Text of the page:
Italian authorities are stepping up efforts to investigate the money trail of Osama bin Laden's al-Qaida network. Italy's treasury minister says in a newspaper interview published Monday that Italy is committed to a campaign to freeze terrorist funds.
Treasury Minister Giulio Tremonti says Italian authorities are "well aware that the terrorist money trail, which covers the world, also passes through Italy."
Mr. Tremonti tells the International Herald Tribune that the Italian government will deploy more than 600 agents to investigate al-Qaida's money trail.
They will be part of a newly established Financial Intelligence Unit. Mr. Tremonti says it includes the Treasury Department, the Bank of Italy and the financial police, and will coordinate closely with other G-7 governments and Italy's intelligence services.
The treasury minister made clear that the Rome government is seriously committed to the campaign to freeze terrorist funds in Italy. "Our work will be tough and unrelenting," he said, adding that the Italian authorities would use powers contained in special anti-Mafia laws to freeze accounts allegedly linked to al-Qaida.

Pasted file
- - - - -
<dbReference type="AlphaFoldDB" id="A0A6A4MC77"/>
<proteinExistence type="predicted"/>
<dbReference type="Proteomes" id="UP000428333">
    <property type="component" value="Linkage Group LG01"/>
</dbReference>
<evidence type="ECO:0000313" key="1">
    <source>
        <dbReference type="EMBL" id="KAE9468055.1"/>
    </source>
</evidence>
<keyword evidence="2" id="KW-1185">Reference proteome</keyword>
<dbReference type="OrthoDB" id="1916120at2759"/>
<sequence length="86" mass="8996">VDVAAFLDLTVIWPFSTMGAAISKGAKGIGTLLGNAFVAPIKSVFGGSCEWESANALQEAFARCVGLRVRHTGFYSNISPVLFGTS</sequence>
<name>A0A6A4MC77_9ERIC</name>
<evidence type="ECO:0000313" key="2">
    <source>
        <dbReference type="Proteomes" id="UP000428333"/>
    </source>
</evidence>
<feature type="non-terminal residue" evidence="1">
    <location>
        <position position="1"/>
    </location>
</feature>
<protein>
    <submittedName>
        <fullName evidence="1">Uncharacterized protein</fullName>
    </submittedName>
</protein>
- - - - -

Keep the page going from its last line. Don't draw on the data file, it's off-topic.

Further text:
Italy has made it clear to the United States in recent weeks that it is committed to the U.S.-led fight against terrorism. It has missed no opportunity to portray itself as a staunch ally of the Bush administration, and has even announced plans for a government-led march, to be held in Rome in November, to show solidarity with the United States.
Mr. Tremonti says no one can be neutral in the U.S.-led war on terrorism.
A number of foreign nationals believed to have links to al-Qaida have been arrested recently in Milan. The U.S. Treasury Department this month also described the Islamic Cultural Institute in Milan, to which cell members were linked, as a main base of al-Qaida in Europe.